Viewers feel that the BBC's schedules are becoming increasingly dominated by so-called "ratings chasers", according to research conducted by the BBC Trust.
Sir Michael said the BBC faced "a complex set of demands"
These include reality TV programmes, makeover shows and soap operas.
It also found so-called "low-approvers" - many of them young - felt the BBC's news output was inaccessible.
Based on this research, the trust has published a series of final remits to help the BBC deliver the six "public purposes" laid down in its Charter.
"The BBC faces a complex set of demands," said Sir Michael Lyons, chairman of the trust.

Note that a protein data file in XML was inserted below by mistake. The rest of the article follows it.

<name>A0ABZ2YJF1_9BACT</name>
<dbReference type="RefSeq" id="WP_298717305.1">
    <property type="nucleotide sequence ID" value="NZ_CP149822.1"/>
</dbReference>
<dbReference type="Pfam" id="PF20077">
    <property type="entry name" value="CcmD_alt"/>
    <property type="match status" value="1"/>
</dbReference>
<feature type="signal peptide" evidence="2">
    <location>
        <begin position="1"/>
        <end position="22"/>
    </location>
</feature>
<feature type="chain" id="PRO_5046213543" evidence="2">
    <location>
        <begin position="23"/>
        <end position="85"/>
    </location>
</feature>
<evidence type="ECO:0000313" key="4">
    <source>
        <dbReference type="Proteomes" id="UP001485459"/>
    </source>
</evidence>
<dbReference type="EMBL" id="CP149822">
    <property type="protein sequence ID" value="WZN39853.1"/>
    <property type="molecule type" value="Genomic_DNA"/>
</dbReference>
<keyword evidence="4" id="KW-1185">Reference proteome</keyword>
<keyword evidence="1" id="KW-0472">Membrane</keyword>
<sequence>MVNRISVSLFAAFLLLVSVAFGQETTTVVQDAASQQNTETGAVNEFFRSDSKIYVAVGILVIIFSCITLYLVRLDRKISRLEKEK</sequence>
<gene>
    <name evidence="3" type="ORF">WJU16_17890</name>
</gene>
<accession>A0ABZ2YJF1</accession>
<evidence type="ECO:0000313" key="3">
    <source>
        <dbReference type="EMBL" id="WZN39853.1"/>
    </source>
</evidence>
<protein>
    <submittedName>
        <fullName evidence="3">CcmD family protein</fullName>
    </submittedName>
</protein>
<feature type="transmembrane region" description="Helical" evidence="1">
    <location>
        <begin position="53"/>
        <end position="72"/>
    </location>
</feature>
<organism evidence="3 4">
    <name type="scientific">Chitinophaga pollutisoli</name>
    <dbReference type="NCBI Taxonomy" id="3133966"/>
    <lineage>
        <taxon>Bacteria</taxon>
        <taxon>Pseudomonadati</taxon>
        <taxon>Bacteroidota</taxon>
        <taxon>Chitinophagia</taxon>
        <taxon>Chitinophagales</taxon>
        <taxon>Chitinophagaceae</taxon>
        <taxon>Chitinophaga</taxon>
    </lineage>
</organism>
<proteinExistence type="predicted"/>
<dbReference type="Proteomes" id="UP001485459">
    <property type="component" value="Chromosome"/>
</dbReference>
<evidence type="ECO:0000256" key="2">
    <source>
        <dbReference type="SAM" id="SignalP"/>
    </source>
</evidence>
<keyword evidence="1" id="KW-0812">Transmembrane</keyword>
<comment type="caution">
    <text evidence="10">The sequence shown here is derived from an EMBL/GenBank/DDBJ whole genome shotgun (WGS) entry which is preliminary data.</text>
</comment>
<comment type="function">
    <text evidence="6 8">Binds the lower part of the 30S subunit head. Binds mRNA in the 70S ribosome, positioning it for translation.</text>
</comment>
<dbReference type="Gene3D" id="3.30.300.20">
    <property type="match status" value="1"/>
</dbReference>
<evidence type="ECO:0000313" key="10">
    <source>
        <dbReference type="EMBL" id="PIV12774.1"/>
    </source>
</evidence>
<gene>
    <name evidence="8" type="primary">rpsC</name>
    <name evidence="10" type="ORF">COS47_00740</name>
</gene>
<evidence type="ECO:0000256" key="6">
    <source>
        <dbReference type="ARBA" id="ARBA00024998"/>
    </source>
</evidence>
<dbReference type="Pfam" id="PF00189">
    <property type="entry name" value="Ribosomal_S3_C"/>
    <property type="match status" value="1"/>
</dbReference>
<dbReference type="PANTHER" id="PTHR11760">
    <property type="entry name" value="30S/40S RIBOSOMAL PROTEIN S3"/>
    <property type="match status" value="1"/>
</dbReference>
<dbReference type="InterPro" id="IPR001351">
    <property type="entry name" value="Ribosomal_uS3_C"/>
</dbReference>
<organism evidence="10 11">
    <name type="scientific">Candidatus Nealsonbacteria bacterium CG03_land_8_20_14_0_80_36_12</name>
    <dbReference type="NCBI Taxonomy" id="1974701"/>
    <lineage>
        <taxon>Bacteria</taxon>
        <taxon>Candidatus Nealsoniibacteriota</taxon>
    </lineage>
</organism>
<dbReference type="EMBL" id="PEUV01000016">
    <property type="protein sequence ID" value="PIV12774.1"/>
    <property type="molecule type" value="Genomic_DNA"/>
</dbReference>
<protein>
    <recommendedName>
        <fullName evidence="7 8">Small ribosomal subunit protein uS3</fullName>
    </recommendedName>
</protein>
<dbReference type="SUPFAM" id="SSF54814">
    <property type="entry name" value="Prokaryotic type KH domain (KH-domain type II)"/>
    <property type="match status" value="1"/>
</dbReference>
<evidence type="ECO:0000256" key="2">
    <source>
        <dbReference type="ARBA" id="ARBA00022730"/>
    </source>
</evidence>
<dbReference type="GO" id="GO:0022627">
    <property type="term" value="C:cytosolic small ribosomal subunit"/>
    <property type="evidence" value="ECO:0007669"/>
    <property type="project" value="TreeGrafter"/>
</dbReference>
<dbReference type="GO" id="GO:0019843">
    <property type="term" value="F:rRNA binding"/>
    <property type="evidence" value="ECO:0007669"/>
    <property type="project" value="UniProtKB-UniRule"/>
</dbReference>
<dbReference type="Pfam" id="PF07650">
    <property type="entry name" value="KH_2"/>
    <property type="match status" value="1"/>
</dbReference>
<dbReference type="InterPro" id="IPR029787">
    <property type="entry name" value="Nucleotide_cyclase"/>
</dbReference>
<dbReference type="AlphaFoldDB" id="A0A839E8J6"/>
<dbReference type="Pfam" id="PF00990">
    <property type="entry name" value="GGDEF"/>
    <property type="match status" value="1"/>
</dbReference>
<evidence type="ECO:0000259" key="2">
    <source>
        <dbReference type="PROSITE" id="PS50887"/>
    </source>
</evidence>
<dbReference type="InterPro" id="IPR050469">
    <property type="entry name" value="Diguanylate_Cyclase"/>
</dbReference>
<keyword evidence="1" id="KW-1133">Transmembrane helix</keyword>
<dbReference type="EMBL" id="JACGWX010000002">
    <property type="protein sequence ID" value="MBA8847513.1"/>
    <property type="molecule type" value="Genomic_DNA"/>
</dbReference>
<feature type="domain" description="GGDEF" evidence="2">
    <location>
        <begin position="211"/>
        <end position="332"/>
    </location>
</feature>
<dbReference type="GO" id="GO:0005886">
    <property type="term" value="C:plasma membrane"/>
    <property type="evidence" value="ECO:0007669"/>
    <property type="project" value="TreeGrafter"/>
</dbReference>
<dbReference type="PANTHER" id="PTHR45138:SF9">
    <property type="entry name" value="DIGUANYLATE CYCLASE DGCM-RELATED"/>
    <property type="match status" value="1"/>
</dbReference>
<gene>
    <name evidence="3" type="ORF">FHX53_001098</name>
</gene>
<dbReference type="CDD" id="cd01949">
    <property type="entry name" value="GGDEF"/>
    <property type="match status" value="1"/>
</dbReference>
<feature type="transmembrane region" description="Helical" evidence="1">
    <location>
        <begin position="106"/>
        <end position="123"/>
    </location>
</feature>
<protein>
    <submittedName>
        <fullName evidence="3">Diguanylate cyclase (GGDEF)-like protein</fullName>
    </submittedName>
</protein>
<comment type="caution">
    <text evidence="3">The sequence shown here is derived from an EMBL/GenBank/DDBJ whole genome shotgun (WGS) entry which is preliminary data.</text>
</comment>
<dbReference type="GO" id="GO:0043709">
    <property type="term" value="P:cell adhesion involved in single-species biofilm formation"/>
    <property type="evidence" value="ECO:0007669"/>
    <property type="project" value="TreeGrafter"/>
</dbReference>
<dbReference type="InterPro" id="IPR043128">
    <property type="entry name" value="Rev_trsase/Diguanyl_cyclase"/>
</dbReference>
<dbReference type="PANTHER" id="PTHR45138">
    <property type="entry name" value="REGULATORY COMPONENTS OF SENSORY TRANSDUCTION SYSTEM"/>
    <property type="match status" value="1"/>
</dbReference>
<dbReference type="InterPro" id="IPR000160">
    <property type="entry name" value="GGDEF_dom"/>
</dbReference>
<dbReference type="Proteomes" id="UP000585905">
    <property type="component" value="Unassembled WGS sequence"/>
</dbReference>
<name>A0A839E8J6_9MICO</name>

"It is therefore important for the trust to set clear priorities and realistic expectations."
Viewers believe the BBC should "work harder" to "demonstrate new ideas" in its television programmes, according to Sir Michael.
In a letter to director general Mark Thompson, he said the trust's public consultations had shown viewers felt there was less choice of programmes.
This perception prevailed despite the growth of multi-channel television.
He also said the BBC was "not serving everyone as it should" with its News and Current Affairs output.
The department should reach out to new viewers, said Sir Michael, "without jeopardising the support of existing and loyal audiences".
In addition, there were some "sizeable performance gaps" in how the different nations, regions and communities felt they were represented.